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RTI helps poor students get admissions

delhi Updated: Jan 06, 2010 23:28 IST
Nivedita Khandekar
Nivedita Khandekar
Hindustan Times
RTI helps poor students get admissions

In the nursery admission season, it is the most unlikely of weapons! But, the Right to Information (RTI) has become a tool in the hands of scores of parents belonging to the economically weaker sections (EWS) for admission of their wards to nursery classes in private schools.

Despite the fact that there are clear guidelines for admission quota for EWS students in private schools, over the years, it has been observed that several schools have been denying admissions to such students on one or the other pretext.

Pardarshita, an NGO, has been encouraging people to use the RTI for admission process.

“We have been working to spread awareness about the EWS quota seats since 2005. Parents encounter various problems when they approach schools for admission. ‘Sale of forms over’ or ‘You are late’ are the most common reasons. But schools also harass parents by asking for BPL cards, even if they go with income certificate and vice versa,” said Rajiv Kumar of Pardarshita.

The NGO guides such people to first lodge a complaint with the Department of Education and then, follow it up with an RTI application asking ‘what action has been taken on the complaint?’

In this way, the NGO has helped more than 1900 parents to ensure their child gets admission. In fact, with every passing year, the more the awareness about the EWS quota, greater is the number of children who benefit through it.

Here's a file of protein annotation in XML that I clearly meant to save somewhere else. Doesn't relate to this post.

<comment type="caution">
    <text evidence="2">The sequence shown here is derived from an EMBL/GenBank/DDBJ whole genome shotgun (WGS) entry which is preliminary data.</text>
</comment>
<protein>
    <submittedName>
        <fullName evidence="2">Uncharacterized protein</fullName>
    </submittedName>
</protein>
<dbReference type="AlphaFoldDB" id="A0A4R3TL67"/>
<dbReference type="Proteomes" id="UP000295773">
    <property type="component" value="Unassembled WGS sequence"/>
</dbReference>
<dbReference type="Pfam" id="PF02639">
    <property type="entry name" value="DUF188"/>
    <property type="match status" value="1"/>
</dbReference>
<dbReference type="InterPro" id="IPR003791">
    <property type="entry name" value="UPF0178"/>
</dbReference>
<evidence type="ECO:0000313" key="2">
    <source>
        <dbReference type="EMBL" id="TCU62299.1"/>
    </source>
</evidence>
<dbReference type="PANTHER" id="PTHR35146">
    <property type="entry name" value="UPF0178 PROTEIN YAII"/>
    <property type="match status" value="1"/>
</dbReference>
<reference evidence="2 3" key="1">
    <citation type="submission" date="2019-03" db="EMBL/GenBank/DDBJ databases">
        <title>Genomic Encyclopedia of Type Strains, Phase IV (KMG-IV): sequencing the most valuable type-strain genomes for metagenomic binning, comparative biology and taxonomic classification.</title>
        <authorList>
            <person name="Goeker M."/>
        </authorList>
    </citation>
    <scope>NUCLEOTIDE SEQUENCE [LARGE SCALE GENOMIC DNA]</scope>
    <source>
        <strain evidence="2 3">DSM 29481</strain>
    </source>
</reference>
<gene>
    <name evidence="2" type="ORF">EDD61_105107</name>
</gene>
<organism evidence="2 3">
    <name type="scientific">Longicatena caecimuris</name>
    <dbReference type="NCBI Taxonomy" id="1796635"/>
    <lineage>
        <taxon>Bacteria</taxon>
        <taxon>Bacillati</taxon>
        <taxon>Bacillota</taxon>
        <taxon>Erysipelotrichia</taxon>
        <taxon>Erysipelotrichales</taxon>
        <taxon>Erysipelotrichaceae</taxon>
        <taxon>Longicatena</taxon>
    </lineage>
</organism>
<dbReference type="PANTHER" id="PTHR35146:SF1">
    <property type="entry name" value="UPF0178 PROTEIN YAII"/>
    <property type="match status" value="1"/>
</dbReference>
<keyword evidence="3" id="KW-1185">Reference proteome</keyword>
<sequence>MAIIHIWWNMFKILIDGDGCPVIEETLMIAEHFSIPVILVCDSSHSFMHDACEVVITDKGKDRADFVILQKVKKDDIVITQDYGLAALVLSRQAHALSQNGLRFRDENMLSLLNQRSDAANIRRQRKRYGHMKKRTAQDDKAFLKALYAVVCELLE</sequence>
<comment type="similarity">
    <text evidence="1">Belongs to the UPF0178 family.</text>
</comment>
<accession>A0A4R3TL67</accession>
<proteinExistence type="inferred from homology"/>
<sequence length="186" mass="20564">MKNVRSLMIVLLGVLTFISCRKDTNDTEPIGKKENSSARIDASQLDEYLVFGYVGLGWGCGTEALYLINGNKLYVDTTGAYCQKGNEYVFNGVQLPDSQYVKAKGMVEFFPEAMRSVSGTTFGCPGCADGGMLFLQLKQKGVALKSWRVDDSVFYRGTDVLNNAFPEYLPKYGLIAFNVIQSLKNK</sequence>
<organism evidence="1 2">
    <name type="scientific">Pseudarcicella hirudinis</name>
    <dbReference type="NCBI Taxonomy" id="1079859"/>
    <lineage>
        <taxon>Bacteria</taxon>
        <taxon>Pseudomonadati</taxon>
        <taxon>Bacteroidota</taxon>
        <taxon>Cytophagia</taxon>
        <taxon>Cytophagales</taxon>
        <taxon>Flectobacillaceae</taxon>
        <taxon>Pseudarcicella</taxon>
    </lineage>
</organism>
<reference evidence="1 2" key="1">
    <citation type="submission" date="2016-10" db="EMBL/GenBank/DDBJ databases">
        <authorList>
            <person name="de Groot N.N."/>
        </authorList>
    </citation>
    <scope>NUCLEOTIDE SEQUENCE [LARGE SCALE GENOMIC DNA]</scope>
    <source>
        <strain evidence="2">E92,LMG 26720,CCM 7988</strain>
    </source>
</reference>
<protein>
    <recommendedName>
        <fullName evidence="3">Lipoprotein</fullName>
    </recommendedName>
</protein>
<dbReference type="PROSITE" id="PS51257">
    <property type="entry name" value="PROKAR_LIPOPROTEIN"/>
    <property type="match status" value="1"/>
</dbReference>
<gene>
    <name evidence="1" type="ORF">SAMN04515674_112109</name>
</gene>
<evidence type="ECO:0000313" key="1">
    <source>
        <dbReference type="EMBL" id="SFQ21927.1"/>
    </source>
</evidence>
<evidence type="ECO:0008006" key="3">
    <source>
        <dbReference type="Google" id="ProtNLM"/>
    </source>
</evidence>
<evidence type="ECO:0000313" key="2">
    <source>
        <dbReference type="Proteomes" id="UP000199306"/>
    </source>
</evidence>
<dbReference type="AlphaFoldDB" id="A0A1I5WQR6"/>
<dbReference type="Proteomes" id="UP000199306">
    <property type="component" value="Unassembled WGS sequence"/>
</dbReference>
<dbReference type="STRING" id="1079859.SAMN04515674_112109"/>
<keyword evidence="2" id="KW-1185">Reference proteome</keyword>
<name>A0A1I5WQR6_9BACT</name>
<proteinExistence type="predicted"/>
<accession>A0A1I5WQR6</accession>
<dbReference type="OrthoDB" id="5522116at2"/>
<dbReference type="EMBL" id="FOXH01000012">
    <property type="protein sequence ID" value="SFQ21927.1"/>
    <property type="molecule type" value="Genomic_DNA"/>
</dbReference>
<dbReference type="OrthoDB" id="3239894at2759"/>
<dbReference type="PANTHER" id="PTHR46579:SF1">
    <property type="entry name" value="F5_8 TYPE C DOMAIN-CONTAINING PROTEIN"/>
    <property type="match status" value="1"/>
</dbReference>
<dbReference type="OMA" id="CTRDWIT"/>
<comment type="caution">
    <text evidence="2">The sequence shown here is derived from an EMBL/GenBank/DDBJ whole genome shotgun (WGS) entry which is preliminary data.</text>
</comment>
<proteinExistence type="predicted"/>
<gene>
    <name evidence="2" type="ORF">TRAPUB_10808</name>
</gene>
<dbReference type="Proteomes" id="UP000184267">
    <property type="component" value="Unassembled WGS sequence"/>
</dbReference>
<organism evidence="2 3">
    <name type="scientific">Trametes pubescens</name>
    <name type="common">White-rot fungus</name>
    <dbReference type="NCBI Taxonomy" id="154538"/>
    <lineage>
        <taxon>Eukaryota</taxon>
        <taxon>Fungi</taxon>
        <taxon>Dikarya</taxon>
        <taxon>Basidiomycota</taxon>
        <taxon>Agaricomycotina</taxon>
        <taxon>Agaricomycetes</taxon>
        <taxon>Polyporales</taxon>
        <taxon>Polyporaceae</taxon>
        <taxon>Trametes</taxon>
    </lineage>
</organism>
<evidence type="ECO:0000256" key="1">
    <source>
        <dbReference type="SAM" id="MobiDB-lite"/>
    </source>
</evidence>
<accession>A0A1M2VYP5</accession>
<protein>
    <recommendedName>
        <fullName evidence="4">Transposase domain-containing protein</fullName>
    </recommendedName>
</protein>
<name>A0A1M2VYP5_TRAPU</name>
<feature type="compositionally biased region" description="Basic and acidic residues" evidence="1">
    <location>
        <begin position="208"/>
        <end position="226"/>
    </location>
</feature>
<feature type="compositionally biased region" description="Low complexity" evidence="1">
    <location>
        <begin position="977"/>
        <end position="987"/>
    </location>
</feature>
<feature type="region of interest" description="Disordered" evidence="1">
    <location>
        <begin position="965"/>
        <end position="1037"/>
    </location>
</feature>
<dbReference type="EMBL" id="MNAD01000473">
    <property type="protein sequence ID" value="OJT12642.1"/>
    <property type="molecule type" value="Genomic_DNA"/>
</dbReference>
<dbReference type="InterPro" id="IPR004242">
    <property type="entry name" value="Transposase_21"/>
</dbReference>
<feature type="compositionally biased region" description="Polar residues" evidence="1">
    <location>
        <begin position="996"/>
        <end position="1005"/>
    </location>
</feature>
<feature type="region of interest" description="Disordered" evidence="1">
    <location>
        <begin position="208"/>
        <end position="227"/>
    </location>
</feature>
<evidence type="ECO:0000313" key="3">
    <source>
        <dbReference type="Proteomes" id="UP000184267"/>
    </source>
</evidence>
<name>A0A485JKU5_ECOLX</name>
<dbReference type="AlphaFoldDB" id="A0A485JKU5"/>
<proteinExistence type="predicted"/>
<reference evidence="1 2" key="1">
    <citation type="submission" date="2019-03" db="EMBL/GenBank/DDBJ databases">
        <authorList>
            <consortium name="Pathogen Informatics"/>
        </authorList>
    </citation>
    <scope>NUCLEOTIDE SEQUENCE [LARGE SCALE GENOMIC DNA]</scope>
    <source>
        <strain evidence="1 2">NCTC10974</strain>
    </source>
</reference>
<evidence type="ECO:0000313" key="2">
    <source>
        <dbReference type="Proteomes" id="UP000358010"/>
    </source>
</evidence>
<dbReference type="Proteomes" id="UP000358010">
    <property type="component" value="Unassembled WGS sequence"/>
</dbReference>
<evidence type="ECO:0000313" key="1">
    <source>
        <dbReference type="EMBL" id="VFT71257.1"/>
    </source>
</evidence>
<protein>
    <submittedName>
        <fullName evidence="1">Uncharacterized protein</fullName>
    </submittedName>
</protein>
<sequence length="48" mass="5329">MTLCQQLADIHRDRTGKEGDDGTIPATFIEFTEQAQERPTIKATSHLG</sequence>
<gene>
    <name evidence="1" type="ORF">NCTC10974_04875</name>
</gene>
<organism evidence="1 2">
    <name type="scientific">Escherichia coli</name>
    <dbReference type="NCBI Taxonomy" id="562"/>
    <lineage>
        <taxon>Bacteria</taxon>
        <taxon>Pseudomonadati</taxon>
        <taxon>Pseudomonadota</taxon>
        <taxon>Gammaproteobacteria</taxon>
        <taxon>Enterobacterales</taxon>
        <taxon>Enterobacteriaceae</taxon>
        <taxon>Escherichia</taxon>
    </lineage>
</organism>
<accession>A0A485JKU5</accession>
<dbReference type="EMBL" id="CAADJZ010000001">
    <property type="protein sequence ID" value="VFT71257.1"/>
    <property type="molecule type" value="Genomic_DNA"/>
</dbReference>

It started with just about 50 students in the year 2005-06 and now, over the years, the NGO has enabled admission more than 1900 EWS students to get admissions in private schools.

There were 350 such students next year (2006-07); 300 students in 2007-08; 800 plus in 2008-09 and more than 400 in 2009-10, said another Pardarshita activist Ritu Mehra.

Explaining the lesser number of student beneficiaries in 2009-10, as compared to the previous year, Mehra explained, “The number of admissions has not decreased. These numbers are for cases wherein we have helped indirectly. So, the drop (from 800 plus to 400 plus) is because now people are slowly becoming aware and word-of-mouth publicity helps.”

Advocate Ashok Agrawal, who has been spearheading the movement of fair nursery admissions in the capital, observed, “The use of RTI has put additional pressure on schools. As people are becoming more aware, number of admissions in EWS quota is increasing.”

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